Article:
Last week we held our third Lyon playboating course, this year using an additional slalom course with even more features to practice on. One of our students, Chris Hull, wrote this report from his experience of the week.
After weeks of trying in vein to evolve a set of gills and failing to do so, it was time to hop on a plane to France for a week’s playboating with FlowFree. As soon as we made camp at Sault Brenaz slalom course, we got on the water to show Lowri how much work she had to do! Luckily Rhod and I were at the same sort of level: able to surf and sometimes spin. We found a little wave and started to learn to flat spin better. Then moved on to a bigger wave to start on carves. After a couple of days on this course we were feeling good about everything. Most of all, my roll was working 100%!
Rhod beginning to learn to blunt
By Monday, we had to move campsite as this course was closing due to dam work upstream. On the way to the new course, Saint Pierre de Boeuf, we stopped at Hawaii-sur-Rhone. I was amazed at the scale of the thing!! It was on 900 cumecs on that day, the right hand channel was flushing so we ran it far left. It was even bigger when you’re on the top just about to fly down it!! We broke out to look at the left hand channel: a smaller green wave with eddy service, but still massive compared to anything in the UK. Rhod and Lowri tried to surf it but couldn’t get far enough right to stay on. I was too scared and in awe of the size to even try to get on, but after some goading from Rhod I went for it! I got about 2 seconds of surfing… it was amazing! So I went around again, this time I got munched by the hole just behind the wave and ended up swimming… all on the gopro . It was a fairly long swim, but the water was warm and it’s flat for miles downstream so nothing to worry about. Plus Lowri came and saved me!
We moved on to the next slalom course, which was nowhere near as deep as the first course but had a lovely surf wave to practice carves, blunts and more importantly body positioning. There was a bigger wave/ hole (liked to change when you where in it) to hone the skills and get prepared for the speed on Hawaii-sur-Rhone. There were also a couple of holes to practice on and this is where my second and last swim happened, after achieving one of my goals for the week – rolling back up in the hole and carrying on playing. I went back in for a second go but I didn’t roll up as quick as I needed to and smacked my head, on the rock shelf that made the wave behind it. More battle scars for my new helmet.
Rhod getting to grips with his blunting
Surfing on the top wave at St Pierre de Boeuf
Lowri playing in one of the holes
The following day, we checked the levels at Hawaii-sur-Rhone and they looked good so off we went. Lowri led us down to show where the right place to drop into it was. A quick game of rock-paper-scissors and I was in my boat ferrygliding across the top of this monster, taking big breaths praying for a easy ride. As I dropped in to it I had enough time to say “Holy **** this is a long way down” before hitting the pile and having about a 10 second surf. It was a lot more friendly than I thought it was going to be. Rhod then dropped in to it and the wave looked like it worked him hard, but he held on for a long ride and even got a half spin. The next run though I nail it… Front surf down the pile into the trough. I look to the bank and could see the wave crashing above me. Lowri said my face was a picture. It was the best ride of my life up to that point and all caught on film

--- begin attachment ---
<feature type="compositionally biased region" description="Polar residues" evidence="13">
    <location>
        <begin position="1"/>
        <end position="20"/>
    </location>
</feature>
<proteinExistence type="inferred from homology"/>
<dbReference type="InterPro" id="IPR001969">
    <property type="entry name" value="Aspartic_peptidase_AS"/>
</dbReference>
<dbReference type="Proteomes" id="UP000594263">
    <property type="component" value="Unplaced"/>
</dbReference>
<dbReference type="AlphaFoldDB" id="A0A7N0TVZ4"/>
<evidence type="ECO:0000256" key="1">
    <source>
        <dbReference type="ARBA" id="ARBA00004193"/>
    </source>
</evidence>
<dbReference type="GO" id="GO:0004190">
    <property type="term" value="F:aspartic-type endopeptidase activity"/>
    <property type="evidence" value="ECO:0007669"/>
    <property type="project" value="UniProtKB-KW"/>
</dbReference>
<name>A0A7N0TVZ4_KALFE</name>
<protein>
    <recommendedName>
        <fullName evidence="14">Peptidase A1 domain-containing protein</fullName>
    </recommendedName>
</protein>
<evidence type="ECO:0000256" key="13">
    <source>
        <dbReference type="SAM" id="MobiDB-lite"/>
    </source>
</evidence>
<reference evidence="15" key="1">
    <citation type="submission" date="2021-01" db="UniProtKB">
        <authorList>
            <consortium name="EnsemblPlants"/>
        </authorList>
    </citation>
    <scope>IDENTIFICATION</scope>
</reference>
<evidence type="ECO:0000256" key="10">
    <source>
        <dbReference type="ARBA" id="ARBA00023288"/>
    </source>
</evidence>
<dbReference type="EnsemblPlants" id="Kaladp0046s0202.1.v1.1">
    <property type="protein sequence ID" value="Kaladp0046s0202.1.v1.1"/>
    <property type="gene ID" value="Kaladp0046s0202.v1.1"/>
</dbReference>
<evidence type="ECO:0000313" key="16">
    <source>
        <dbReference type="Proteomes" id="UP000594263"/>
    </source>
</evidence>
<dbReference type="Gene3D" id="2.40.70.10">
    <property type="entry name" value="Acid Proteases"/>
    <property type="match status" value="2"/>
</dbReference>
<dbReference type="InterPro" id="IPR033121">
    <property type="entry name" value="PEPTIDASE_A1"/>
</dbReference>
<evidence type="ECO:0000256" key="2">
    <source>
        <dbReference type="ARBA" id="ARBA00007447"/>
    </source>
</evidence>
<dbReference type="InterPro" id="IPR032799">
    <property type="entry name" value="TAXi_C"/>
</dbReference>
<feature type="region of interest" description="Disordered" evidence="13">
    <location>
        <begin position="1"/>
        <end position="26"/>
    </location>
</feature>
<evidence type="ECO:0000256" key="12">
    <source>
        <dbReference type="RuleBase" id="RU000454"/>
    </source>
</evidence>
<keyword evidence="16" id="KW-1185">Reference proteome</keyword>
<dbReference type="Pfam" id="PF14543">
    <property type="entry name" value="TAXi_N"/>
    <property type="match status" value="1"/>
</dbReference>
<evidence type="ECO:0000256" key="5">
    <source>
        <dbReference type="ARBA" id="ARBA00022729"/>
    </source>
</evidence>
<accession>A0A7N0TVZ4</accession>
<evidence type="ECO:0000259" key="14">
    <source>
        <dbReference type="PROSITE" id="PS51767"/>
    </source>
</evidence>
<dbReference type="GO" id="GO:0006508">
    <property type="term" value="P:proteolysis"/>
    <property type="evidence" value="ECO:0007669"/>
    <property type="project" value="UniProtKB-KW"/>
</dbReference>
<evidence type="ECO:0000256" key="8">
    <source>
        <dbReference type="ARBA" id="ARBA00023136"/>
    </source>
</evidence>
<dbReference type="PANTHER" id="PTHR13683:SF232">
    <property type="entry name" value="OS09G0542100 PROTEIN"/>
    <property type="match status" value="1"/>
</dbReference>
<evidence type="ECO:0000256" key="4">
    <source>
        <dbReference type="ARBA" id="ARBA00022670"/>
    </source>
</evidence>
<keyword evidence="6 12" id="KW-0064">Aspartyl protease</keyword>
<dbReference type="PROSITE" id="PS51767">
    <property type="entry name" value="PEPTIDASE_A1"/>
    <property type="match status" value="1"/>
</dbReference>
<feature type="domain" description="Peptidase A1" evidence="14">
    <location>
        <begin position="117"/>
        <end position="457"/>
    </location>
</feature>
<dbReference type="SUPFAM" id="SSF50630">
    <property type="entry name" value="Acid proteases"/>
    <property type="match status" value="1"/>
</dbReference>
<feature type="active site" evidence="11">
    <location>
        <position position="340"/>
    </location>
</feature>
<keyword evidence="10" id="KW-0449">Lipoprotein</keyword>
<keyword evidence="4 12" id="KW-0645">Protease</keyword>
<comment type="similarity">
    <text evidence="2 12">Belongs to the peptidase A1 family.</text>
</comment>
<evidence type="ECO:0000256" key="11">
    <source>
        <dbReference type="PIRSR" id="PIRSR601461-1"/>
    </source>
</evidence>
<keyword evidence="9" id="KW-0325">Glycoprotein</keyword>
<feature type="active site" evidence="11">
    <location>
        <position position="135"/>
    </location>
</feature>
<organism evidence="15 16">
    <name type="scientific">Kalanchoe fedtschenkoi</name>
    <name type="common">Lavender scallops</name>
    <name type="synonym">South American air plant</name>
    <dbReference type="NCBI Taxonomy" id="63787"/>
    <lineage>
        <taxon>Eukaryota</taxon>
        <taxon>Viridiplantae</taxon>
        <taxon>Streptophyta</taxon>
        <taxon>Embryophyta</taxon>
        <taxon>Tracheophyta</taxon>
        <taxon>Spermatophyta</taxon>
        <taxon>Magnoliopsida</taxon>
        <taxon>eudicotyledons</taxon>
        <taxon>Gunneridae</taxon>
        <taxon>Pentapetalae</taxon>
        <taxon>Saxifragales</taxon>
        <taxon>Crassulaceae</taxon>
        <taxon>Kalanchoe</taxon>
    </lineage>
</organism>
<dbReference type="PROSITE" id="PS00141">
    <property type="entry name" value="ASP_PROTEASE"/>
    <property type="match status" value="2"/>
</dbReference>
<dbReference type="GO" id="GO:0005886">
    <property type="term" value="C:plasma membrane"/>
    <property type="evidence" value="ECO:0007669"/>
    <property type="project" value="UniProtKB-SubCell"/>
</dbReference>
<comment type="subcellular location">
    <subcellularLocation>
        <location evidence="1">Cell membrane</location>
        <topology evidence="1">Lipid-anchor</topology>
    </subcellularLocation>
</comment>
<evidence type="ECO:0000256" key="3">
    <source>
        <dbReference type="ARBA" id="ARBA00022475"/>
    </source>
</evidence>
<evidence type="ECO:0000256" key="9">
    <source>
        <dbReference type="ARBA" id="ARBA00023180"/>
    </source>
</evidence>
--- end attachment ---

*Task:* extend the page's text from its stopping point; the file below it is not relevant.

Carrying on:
Dropping in, thinking “Holy ****!”
Looking across at Rhod filming me. Wow this is incredible!
Big smiles after an amazing surf.
Rhod missed the next two goes, so it was back to me. Now what I’m about to say is true, the other two will back (key word there) me up. As I dropped in to the wave and hit the pile my backband popped. “Crap! Just lean forward, Chris, just lean forward!” I kept saying to myself. How am I going to do this without swimming?! I rise up on the pile and get thrown into a backsurf back down the wave. It started to feel like a great run and I started to enjoy it as much as you can with an integral part of you boat not done up. I got the boat into a sidesurf then went for a big sweep stroke get myself into a frontsurf again, and to the edge of the wave which flushed me off. The drama was not over: I still had the wide whirlpool, boil-ridden eddylines to deal with! I fight my way through them and got to the beach. It was by far the best run I ever had. After lunch the level went up and the wave become flushy to catch. I didn’t mind, I’d had the ride of my life and my adrenaline was pumping!
Proof of the backsurf!
Lowri shows us some air
The triumphant wave riders
For rest of the week we looked at improving carves and perfecting our newly learnt blunts and Rhod was on a mission to learn to flatwater loop. My confidence had rocketed this week and I’ve had the biggest smiles I’ve ever had on my face! I can’t thank Lowri from FlowFree enough for the incredible week I’ve had. Now off on the second leg of my trip… to the Alps.
To see more photos from our week in Lyon, check out http://www.flickr.com/photos/lowridavies/sets/72157630087822114/with/7169367105/